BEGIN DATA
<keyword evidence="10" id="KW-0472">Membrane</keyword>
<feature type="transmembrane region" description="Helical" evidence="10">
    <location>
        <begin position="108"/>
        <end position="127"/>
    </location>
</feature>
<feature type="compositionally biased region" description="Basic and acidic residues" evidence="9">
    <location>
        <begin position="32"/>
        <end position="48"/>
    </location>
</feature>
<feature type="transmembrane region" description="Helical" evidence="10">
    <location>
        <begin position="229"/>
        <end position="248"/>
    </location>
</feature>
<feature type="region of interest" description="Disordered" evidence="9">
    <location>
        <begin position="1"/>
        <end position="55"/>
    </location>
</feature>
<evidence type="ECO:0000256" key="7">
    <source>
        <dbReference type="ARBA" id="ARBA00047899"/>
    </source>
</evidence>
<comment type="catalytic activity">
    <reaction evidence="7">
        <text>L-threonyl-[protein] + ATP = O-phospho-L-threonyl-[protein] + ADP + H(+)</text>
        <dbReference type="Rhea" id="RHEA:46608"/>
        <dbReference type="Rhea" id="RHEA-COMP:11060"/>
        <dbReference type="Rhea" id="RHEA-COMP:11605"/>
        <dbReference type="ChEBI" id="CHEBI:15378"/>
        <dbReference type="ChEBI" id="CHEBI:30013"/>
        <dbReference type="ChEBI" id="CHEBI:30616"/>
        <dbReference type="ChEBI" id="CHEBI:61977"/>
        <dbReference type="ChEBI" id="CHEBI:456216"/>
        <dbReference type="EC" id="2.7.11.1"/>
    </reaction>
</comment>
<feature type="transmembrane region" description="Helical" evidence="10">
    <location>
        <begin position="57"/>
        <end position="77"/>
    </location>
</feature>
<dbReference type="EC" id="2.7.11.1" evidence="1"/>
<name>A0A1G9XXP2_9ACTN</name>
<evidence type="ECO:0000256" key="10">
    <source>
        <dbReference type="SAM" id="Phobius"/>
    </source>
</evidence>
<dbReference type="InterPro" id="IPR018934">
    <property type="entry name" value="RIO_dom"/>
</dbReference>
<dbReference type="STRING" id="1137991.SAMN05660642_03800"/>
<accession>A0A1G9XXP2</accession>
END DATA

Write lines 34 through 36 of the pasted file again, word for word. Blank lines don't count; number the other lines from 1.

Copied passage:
        <dbReference type="Rhea" id="RHEA:46608"/>
        <dbReference type="Rhea" id="RHEA-COMP:11060"/>
        <dbReference type="Rhea" id="RHEA-COMP:11605"/>